For women, pain with sexual intercourse is seen in roughly 21% of us from age 18-59, according to Lauman et al. Another study by Glatt et al. found 60% of women surveyed experienced pain with intercourse at some time in their lives.  Men can also experience pain with intercourse, although the rates are much less.  There are many reasons pain can occur during sex. These can stem from situations where a women has been abused either sexually or physically, even verbally. Women often find after childbirth they may have pain due to tissue restrictions or scarring.  Often it is due to postures or habits of holding tension in the muscles of the pelvis. There are a number of disorders that can cause pain with intercourse, some relating to the tissue sensitivity in the vulvo-vaginal area. Often men and women may have pain with intercourse after cancer treatment.   As specialty physical therapists, we will help identify the causes of your pain, evaluate the musculoskeletal structures of the spine, hips, pelvis and abdominal wall and determine a plan of care to help you reduce pain and regain pelvic health.  Sex should not be painful. You are not imagining it. There are many people who also have symptoms like yours. I have treated them successfully for the past 11 years.

Pelvic health is so important in maintaining interest in sex, desire and arousal, good orgasm and  happy healthy intimacy.  I realize it isn’t easy to discuss with anyone.  Why is this so important?  Why all the fuss? The benefits of sex are tremendous!  It can reduce stress, and who doesn’t need a little help there?  It can enhance mood and improve self-esteem.  It helps maintain regular blood flow through the pelvic arteries, which can help tissue health and prevent thinning. Sex can also improve pelvic floor muscle health as well. And guess what!?  Having sex twice per week adds two years to your life expectancy.  And wait (ladies you may want to keep this to yourselves) but gentlemen you will be happy to learn that sex daily could add 8 years to your life! (Berman/Berman, For Women Only pg 194)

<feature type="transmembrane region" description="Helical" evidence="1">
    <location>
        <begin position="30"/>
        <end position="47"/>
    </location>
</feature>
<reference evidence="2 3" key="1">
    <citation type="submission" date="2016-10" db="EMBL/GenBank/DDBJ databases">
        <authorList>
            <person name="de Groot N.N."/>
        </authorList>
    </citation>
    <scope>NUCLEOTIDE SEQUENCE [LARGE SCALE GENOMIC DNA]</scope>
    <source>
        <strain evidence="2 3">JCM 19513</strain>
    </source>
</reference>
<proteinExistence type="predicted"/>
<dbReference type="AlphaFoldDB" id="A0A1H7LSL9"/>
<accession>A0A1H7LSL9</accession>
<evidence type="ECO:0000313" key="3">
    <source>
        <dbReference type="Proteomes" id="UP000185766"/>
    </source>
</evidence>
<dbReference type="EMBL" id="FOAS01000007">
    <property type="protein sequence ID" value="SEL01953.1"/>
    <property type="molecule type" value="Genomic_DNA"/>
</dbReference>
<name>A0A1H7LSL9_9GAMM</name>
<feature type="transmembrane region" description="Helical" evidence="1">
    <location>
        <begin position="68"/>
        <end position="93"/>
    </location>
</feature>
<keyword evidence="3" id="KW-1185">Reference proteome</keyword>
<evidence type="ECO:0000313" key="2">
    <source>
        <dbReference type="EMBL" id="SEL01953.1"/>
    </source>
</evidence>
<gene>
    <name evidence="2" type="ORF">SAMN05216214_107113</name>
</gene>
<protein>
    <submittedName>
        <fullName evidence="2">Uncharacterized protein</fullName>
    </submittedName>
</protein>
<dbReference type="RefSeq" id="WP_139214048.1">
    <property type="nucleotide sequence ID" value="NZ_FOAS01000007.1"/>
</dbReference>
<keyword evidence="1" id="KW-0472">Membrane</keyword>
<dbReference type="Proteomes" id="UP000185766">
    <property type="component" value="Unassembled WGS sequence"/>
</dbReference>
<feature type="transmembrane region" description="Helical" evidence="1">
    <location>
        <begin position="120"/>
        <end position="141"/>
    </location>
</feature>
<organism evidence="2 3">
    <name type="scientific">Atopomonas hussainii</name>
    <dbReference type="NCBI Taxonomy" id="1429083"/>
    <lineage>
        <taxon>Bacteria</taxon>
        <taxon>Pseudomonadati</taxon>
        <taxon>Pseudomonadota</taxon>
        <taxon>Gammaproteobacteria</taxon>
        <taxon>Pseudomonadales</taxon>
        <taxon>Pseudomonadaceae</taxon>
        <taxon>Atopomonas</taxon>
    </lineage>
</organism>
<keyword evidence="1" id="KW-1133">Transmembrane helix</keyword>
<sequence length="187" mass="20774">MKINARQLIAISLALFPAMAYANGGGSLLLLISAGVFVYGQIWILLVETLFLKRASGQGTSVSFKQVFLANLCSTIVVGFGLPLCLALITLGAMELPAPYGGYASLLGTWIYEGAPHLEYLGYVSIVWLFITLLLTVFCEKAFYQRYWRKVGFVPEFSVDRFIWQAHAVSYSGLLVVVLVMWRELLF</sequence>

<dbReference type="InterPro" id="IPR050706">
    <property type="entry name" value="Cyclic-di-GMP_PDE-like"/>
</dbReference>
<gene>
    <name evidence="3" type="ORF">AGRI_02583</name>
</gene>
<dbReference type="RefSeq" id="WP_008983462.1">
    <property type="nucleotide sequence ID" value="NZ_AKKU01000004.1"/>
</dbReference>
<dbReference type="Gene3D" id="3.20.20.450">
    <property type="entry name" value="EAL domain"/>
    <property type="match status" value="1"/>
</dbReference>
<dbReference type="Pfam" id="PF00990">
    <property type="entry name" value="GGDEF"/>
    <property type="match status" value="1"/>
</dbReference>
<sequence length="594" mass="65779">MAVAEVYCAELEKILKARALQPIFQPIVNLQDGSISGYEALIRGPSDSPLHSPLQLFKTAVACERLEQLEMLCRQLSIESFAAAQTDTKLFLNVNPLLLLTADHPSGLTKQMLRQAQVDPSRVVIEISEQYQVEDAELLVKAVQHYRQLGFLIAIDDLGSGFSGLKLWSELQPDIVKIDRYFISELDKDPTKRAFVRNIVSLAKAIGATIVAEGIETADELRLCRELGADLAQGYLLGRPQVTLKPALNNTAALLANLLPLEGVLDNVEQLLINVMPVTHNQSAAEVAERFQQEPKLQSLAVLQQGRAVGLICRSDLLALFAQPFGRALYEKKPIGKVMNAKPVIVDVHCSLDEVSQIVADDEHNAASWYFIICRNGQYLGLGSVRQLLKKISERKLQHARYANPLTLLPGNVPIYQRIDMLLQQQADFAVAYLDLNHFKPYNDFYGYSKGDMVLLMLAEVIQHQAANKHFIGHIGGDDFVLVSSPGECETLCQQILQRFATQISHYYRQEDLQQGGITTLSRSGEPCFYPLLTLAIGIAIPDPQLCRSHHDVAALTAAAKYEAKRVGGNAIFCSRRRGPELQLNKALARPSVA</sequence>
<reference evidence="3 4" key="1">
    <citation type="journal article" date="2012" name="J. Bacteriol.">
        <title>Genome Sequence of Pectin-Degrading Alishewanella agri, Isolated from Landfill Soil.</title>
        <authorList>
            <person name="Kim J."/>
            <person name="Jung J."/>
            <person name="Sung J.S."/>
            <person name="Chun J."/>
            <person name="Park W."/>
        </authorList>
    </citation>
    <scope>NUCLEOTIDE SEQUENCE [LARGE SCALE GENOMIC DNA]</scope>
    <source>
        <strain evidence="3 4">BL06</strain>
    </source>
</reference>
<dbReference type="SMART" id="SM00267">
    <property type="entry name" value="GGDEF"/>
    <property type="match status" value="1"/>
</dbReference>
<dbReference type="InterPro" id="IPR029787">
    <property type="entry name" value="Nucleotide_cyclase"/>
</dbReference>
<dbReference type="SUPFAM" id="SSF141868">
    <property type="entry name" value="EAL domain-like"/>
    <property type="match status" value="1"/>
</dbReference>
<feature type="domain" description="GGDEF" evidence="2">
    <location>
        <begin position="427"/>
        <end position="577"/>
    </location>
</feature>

–Sarah Dominguez, PT, MSPT, CLT

 


This blog is here for your help. It is the opinion of a Licensed Physical Therapist. If you experience the symptoms addressed you should seek the help of a medical professional who can diagnose and develop a treatment plan that is individualized for you.  If you enjoyed this blog, check out our website at foundationalconcepts.net for more blog entries and to learn more about our specialty PT practice, Foundational Concepts.  Follow us on Twitter @SarahpelvicPT or @Jenn_pelvic_PT and like us on Facebook at Foundational Concepts for updates.